Since I live in Mexico, it is pretty rare for me to even be exposed to much in the way of contemporary music that is not Latino. And I don't care. I've got drawers full of hundreds of CDs - most of them from the 60s. Why would I need anything else?
Here's the deal - contemporary music, even though it may be quite good, is only music. I can listen to it; I can sing with it; I can dance to it, but that's it. The music of the 1960s, though, is just as much memory as it is music.
Hearing the songs of the 1960s is like running into an old friend that I haven't seen for many years. I still remember the words to so many of them; how can that be? I was never a singer, never part of a band.
When I hear an old familiar song, I am immediately transported back forty to fifty years. And the songs bring with them other memories of my life in those days. The songs are tied to the memories of what was important in my life when that song was important to me.
Boomer BandsLiving here in Mexico, surrounded by active retirees, gringo bands made up of baby boomers can be found wherever gringo retirees are living. Many of them are very talented. Others are just OK, but as long as they play the old familiar songs from the 1960s, they draw a large crowd.
Quite a few of my high school friends and classmates play in bands. I don't really know, but I suspect they had "real jobs" for most of their adult lives and can now afford to indulge in their musical dreams.
When I first arrived here eight years ago and was remodeling the house I had purchased, I was surprised to discover that the young workers on the job listened to a 60s rock station as they worked. They didn't even speak English!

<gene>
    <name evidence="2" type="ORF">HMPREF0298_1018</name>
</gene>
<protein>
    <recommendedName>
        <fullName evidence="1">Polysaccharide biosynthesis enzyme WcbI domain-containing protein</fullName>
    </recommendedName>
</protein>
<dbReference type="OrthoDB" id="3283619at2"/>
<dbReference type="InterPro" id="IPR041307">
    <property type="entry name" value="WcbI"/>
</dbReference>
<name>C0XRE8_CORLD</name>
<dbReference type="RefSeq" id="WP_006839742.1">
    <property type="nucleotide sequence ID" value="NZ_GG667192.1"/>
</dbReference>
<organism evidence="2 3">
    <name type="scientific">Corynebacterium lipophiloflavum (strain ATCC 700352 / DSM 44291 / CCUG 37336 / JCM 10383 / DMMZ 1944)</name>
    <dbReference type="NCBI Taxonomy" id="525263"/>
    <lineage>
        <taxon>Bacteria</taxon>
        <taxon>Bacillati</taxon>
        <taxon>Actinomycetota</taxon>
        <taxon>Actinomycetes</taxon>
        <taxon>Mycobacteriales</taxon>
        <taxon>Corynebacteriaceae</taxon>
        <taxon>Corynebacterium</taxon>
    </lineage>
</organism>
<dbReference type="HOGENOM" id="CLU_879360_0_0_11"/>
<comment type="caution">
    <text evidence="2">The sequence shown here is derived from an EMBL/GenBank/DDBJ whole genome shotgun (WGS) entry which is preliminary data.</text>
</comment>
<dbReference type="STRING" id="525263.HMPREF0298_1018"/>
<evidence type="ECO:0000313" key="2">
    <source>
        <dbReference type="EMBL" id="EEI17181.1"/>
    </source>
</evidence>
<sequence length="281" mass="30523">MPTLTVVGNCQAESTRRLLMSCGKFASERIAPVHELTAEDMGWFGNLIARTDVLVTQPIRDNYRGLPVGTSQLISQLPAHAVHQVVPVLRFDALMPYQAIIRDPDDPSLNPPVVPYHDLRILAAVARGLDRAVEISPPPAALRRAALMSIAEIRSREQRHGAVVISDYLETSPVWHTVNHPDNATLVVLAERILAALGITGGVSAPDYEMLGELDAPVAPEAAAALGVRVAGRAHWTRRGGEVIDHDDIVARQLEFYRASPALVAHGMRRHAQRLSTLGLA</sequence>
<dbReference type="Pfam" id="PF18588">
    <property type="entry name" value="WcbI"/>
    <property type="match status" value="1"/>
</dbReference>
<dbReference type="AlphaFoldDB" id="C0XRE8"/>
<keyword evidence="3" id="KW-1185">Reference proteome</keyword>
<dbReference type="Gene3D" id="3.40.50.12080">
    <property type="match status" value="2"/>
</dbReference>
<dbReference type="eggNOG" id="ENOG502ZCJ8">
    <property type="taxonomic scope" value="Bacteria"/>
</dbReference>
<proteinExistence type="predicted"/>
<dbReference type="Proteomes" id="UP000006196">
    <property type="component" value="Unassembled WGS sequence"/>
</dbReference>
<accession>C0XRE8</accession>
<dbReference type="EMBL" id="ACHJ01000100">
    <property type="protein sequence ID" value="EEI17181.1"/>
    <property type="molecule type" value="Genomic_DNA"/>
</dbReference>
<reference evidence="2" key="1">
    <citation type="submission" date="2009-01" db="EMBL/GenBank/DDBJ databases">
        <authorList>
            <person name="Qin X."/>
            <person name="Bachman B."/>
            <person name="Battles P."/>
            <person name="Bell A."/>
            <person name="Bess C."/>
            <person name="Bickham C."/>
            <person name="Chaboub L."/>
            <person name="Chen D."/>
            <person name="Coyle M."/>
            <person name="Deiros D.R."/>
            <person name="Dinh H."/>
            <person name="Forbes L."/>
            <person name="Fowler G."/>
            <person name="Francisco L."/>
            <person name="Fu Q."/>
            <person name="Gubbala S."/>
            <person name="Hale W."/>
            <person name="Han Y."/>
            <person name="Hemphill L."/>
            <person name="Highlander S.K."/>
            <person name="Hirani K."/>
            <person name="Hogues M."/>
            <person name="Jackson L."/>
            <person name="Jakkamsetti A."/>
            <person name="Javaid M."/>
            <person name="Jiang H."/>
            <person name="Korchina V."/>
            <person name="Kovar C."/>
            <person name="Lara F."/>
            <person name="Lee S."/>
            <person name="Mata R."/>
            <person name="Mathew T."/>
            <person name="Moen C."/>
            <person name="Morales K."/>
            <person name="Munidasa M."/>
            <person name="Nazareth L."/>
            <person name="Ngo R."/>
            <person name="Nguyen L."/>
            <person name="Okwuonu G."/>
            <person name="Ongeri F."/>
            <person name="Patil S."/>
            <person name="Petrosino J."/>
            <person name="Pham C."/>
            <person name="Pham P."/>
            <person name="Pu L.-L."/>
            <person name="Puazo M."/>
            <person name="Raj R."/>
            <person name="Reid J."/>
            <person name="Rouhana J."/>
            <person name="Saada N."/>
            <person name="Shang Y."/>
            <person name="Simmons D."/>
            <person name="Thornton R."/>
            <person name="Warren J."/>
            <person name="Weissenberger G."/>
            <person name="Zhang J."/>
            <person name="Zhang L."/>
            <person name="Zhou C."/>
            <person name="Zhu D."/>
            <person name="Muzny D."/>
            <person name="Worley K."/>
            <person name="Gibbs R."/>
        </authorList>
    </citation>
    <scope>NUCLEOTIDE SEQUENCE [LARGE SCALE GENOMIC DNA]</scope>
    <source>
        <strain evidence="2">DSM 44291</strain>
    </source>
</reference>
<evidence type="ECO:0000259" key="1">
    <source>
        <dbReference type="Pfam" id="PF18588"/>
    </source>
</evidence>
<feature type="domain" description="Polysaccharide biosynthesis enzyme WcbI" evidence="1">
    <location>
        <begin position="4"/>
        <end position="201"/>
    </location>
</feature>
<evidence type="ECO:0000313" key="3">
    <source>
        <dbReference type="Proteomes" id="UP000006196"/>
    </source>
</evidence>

Even some of the Mexican bands are catching on to the eternal popularity of music from the 60s. They might not speak English, but they know the words to those songs pretty well. Of course, so do their gringo and Mexican audiences.
And when I was living in Japan, I sometimes passed a young Japanese man playing and singing in the streets in Kyoto for tips. I never heard him play anything but Eric Clapton, and he was pretty good. Finally I was there one night when he took a break so I tried to talk to him. It turned out the the only English he knew was the words to the songs he sang. I don't even know if he understood them.
My MemoriesThe first record I ever owned was Soldier Boy by the Shirelles. It was 1962 and I was ten years old; I received it as a gift with my first record player. I played it over and over again. I don't remember any complaints, but my family must have hated that song after a while.
I was twelve when the Beatles first appeared on the Ed Sullivan Show. Many of my sixth grade memories - and many others for years and years to come - are tied to Beatles songs. She Loves You and I Want to Hold Your Hand immediately transport me to right outside my sixth grade classroom.